Roman Valeryevich Seleznev (alias “Track2,” “Bulba” and “Ncux”) was sentenced by federal judges in the Northern District of Georgia and in the District of Nevada for his role in an online marketplace that traded in identity theft and credit card fraud. He pled guilty to racketeering and conspiracy to commit bank fraud.
Fake medications have grown to a $431 billion market since 2000, affecting nearly two billion people worldwide, but governments have failed to address the dangers they pose to unwitting patients, according to a report in the Review of Business & Finance Studies.
A whistleblower’s unsuccessful attempts to prod an investigation of defective airline parts manufactured in China underlines charges by senior aviation specialists that federal air safety authorities and law enforcement are failing when it comes to tackling an emerging global threat from counterfeiters, according to a Crime Report investigation.
China is the world’s largest supplier of counterfeit pharmaceuticals and ingredients, and the source of 79% of all counterfeit drugs seized in the U.S. But enforcement-based solutions are complicated by the lack of cooperation from Beijing, according to a forthcoming paper in the Columbia Science and Technology Law Review.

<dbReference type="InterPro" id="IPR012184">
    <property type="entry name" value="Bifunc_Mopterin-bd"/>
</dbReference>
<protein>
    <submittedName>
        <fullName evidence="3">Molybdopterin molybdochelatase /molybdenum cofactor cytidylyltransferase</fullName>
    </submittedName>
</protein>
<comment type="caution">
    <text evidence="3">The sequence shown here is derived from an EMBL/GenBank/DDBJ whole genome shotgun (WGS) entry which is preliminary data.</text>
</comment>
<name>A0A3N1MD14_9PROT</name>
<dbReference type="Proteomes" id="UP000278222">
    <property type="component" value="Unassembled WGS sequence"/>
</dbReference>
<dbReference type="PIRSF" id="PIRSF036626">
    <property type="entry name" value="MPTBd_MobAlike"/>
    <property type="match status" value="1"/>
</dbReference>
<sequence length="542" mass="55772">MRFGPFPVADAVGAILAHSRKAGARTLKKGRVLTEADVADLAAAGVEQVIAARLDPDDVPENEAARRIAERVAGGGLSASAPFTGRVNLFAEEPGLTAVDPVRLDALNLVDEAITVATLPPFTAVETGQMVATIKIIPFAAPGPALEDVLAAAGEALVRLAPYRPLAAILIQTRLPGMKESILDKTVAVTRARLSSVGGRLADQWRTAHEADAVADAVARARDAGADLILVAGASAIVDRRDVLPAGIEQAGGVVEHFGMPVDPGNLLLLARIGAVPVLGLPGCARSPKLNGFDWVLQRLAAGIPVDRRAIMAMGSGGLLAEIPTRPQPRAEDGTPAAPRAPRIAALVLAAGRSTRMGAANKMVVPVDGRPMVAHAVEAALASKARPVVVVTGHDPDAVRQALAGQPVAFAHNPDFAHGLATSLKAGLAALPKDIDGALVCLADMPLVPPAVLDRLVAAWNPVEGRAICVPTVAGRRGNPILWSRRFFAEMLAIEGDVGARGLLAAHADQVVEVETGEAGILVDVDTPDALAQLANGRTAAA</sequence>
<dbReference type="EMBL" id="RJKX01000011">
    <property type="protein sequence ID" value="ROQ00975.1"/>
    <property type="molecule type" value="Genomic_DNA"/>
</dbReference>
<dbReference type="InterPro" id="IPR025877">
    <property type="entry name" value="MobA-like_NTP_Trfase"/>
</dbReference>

U.S. policymakers have begun to focus on the security threats from Trinidad and Tobago, just off South America’s north coast. According to a new study, the island nation of 1.2 million is emerging as a narcotics shipping hub; and on a per capita basis, it has sent more foreign fighters to Iraq and Syria than anywhere else in the region.
President Rodrigo Duterte, whose deadly anti-drug campaign has faced intense international criticism, paused during a speech to tell a local police chief that it is his duty to “overcome the resistance” of any crime suspect. If he violently resists, Duterte said, “You are free to kill the idiots. That is my order to you.”
Some analysts are pushing for armed U.S. intervention in Mexico’s battle with drug traffickers to curb the opioid epidemic. But a security expert warns it would undercut more sensible strategies of decriminalization and treatment—and cost more lives.
Faouzi Jaber, a 61-year-old Ivorian citizen, pleaded guilty this week in a case involving smuggling arms and drugs to Colombia’s FARC group. But the undercover tactics by U.S. agents raise questions about future drug-war strategies in Colombia.